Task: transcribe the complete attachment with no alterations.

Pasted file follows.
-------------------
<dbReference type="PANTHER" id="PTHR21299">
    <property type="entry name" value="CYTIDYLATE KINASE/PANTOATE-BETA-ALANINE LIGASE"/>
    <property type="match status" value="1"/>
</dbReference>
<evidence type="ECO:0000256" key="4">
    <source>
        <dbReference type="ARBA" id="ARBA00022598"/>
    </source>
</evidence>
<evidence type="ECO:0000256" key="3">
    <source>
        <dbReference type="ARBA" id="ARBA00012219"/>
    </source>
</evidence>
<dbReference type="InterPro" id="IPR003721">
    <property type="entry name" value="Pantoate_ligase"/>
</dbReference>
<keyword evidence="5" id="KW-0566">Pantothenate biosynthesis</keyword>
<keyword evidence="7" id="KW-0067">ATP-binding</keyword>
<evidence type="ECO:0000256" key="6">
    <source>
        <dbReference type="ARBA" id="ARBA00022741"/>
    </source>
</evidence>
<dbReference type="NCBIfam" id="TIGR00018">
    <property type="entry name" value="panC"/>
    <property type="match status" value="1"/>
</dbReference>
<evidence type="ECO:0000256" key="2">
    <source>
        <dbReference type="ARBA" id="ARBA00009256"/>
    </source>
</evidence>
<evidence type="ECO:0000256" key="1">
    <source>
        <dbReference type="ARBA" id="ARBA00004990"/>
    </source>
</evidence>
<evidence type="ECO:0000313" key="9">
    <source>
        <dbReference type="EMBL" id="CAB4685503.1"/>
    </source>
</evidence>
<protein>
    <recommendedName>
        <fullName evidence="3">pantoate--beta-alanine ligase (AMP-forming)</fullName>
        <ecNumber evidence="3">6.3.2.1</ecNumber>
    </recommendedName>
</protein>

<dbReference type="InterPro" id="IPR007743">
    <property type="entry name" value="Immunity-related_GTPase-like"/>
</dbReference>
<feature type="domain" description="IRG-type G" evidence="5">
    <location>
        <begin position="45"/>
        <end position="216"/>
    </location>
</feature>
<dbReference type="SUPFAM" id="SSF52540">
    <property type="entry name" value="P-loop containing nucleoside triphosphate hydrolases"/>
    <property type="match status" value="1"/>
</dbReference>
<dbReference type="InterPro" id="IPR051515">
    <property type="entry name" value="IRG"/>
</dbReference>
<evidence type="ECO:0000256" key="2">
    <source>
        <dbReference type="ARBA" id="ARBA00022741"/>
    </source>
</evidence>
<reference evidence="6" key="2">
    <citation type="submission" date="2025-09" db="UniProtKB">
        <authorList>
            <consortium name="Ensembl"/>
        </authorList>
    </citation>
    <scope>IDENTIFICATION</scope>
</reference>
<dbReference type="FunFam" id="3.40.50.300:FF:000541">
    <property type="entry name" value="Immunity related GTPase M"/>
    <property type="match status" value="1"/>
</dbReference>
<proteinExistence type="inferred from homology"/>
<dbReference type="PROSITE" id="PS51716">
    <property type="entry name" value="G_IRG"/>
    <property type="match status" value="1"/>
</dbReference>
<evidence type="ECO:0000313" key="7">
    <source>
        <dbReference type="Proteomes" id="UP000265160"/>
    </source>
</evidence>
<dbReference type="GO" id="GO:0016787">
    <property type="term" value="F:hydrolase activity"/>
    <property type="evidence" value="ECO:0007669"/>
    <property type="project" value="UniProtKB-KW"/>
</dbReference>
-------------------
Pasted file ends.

<dbReference type="PANTHER" id="PTHR21299">
    <property type="entry name" value="CYTIDYLATE KINASE/PANTOATE-BETA-ALANINE LIGASE"/>
    <property type="match status" value="1"/>
</dbReference>
<evidence type="ECO:0000256" key="4">
    <source>
        <dbReference type="ARBA" id="ARBA00022598"/>
    </source>
</evidence>
<evidence type="ECO:0000256" key="3">
    <source>
        <dbReference type="ARBA" id="ARBA00012219"/>
    </source>
</evidence>
<dbReference type="InterPro" id="IPR003721">
    <property type="entry name" value="Pantoate_ligase"/>
</dbReference>
<keyword evidence="5" id="KW-0566">Pantothenate biosynthesis</keyword>
<keyword evidence="7" id="KW-0067">ATP-binding</keyword>
<evidence type="ECO:0000256" key="6">
    <source>
        <dbReference type="ARBA" id="ARBA00022741"/>
    </source>
</evidence>
<dbReference type="NCBIfam" id="TIGR00018">
    <property type="entry name" value="panC"/>
    <property type="match status" value="1"/>
</dbReference>
<evidence type="ECO:0000256" key="2">
    <source>
        <dbReference type="ARBA" id="ARBA00009256"/>
    </source>
</evidence>
<evidence type="ECO:0000256" key="1">
    <source>
        <dbReference type="ARBA" id="ARBA00004990"/>
    </source>
</evidence>
<evidence type="ECO:0000313" key="9">
    <source>
        <dbReference type="EMBL" id="CAB4685503.1"/>
    </source>
</evidence>
<protein>
    <recommendedName>
        <fullName evidence="3">pantoate--beta-alanine ligase (AMP-forming)</fullName>
        <ecNumber evidence="3">6.3.2.1</ecNumber>
    </recommendedName>
</protein>

<dbReference type="InterPro" id="IPR007743">
    <property type="entry name" value="Immunity-related_GTPase-like"/>
</dbReference>
<feature type="domain" description="IRG-type G" evidence="5">
    <location>
        <begin position="45"/>
        <end position="216"/>
    </location>
</feature>
<dbReference type="SUPFAM" id="SSF52540">
    <property type="entry name" value="P-loop containing nucleoside triphosphate hydrolases"/>
    <property type="match status" value="1"/>
</dbReference>
<dbReference type="InterPro" id="IPR051515">
    <property type="entry name" value="IRG"/>
</dbReference>
<evidence type="ECO:0000256" key="2">
    <source>
        <dbReference type="ARBA" id="ARBA00022741"/>
    </source>
</evidence>
<reference evidence="6" key="2">
    <citation type="submission" date="2025-09" db="UniProtKB">
        <authorList>
            <consortium name="Ensembl"/>
        </authorList>
    </citation>
    <scope>IDENTIFICATION</scope>
</reference>
<dbReference type="FunFam" id="3.40.50.300:FF:000541">
    <property type="entry name" value="Immunity related GTPase M"/>
    <property type="match status" value="1"/>
</dbReference>
<proteinExistence type="inferred from homology"/>
<dbReference type="PROSITE" id="PS51716">
    <property type="entry name" value="G_IRG"/>
    <property type="match status" value="1"/>
</dbReference>
<evidence type="ECO:0000313" key="7">
    <source>
        <dbReference type="Proteomes" id="UP000265160"/>
    </source>
</evidence>
<dbReference type="GO" id="GO:0016787">
    <property type="term" value="F:hydrolase activity"/>
    <property type="evidence" value="ECO:0007669"/>
    <property type="project" value="UniProtKB-KW"/>
</dbReference>